Sexual Freeze

Reviving Your Relationship from a Sexual Freeze

Every week, I receive many messages from my fans who are seeking solutions for their sexual disconnection in relationships. Many are eager for quick tips to reignite their sexual spark. I understand their frustration and the fear that the disconnect might worsen over time. When couples enter therapy, they often feel the urgency to dive headfirst into a plan to immediately "heat things up." However, they may not realize that rushing into solutions can create more problems if not approached carefully.

Indeed, some couples can benefit from spicing things up and introducing new experiences into their sex lives. For them, it might simply be a phase of sexual lull that many relationships go through. It's a common process, and adding novelty can help reignite passion.

On the other hand, some couples face more serious issues. They believe that introducing new sexual experiences will solve their disconnection problem, but the truth is they are dealing with a different issue: a systematic freeze. Behind their frustration, boredom, and avoidance lies a nervous system that prevents true bonding. For these individuals, overtly sexual interventions may only provide short-lived effects.

A "freeze" in the body occurs when a person's nervous system deactivates and disconnects. Those seeking more connected sexual experiences rely on a different part of their nervous system, one that is more relational.

Understanding the concept of a sexual freeze can be puzzling for couples who were once connected. It might feel strange that there are problems now when there weren't before. Numerous factors can contribute to this change. External stressors unrelated to the relationship might be impacting one or both partners. Handling arguments or conflicts could be challenging for their bodies. In any case, these situations can make it difficult for individuals to fully enjoy sex.

This can lead to a vicious cycle where the underlying sexual conflict further freezes up the body, resulting in more disconnection. As the disconnection deepens, it triggers even more freeze responses, perpetuating the cycle.

Sexual Freeze

Detecting a sexual freeze can be challenging, but here are some indications:

  1. Escalating sexual frustration in a previously problem-free relationship.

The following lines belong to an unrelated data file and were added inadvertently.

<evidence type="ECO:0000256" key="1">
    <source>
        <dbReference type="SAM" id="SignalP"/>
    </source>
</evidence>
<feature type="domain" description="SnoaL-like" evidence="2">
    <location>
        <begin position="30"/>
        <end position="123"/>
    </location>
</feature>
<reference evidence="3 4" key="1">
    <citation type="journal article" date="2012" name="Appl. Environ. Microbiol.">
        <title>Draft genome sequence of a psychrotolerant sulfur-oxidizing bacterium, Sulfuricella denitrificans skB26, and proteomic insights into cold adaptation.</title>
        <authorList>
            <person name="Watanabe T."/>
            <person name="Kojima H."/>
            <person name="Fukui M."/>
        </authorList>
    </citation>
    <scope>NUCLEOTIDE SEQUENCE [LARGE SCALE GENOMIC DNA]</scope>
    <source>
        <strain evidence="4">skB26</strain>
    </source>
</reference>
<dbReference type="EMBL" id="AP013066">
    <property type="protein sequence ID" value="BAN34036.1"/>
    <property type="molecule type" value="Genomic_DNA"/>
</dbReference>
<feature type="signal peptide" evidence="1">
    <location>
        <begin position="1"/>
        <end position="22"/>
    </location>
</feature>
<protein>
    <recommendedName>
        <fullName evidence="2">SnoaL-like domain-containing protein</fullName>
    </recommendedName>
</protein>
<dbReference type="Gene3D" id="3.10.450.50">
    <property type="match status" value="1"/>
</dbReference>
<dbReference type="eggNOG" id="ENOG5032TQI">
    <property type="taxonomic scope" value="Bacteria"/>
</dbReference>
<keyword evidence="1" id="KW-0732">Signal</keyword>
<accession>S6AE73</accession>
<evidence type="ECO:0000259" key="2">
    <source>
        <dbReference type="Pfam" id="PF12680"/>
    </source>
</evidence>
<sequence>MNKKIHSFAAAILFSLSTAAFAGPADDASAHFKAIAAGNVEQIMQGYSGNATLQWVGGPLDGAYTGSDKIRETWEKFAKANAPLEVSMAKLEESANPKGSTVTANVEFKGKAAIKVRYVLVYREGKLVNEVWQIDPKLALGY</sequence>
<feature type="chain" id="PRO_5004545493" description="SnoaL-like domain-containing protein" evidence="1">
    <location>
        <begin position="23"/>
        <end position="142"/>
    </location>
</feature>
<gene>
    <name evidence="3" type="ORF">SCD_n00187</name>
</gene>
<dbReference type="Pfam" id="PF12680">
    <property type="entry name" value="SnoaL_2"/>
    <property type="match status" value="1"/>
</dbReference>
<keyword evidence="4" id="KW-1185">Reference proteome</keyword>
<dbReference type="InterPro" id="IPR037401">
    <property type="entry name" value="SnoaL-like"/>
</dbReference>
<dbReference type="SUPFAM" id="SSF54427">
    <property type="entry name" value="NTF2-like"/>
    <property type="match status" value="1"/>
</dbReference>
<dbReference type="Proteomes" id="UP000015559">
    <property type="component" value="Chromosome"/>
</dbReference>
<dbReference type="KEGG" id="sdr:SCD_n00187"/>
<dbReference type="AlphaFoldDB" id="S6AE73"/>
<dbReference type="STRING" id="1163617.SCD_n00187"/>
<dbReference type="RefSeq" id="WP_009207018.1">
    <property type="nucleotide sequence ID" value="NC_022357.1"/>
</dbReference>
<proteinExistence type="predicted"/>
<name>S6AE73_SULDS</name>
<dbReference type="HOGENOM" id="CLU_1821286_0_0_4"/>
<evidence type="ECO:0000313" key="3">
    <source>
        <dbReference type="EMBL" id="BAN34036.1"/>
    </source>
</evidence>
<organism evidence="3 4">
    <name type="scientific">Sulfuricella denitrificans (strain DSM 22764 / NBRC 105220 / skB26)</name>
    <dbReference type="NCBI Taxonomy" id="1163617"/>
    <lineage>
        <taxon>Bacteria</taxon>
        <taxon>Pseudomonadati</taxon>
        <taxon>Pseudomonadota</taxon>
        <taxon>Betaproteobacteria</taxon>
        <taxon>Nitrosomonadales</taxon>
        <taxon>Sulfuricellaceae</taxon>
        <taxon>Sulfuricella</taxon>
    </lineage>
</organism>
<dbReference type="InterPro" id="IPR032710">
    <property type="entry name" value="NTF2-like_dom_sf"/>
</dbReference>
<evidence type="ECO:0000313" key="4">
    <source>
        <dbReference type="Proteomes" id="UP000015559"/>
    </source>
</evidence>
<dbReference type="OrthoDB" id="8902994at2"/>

2. Continual empty promises that remain unfulfilled.
  3. Lack of energy or enthusiasm concerning sexual activities.
  4. Feelings of shame related to a deficient sexual relationship.
  5. Struggling to comprehend the root cause of the problem.
  6. Excessive rumination on the issue without taking much action.

If you recognize these patterns in your relationship, I highly recommend considering mindfulness-based psychotherapy. This approach will help you gain a deeper understanding of what's happening within your body. While thinking plays a role in a sexual freeze, it is not as significant as the physical experience.

Our culture places great emphasis on our thoughts, but we also possess an animalistic aspect. The body has its own story, which may not align with our thoughts. In such situations, it becomes crucial for individuals to establish a stronger connection with their bodies and listen to their inner sensations. For instance, the desire to engage in sexual touch or be touched by someone doesn't solely originate from our thoughts but also emanates from our bodies. Unfortunately, many of us react impulsively to these sensations without fully understanding how we reached that point. As a result, when that sense is absent, it becomes challenging to navigate the way forward.

The positive news is that these issues are entirely treatable. With proper guidance, individuals can tap into sensations they haven't experienced before. However, fixing these problems does take time. The body has its natural flow, and it requires effort to identify and comprehend this flow. If you find it challenging to grasp these concepts, seeking assistance from a professional who can help you understand is highly advisable. Somatic therapists, mindfulness-based therapists, and certain body workers are qualified to assist you in this process.


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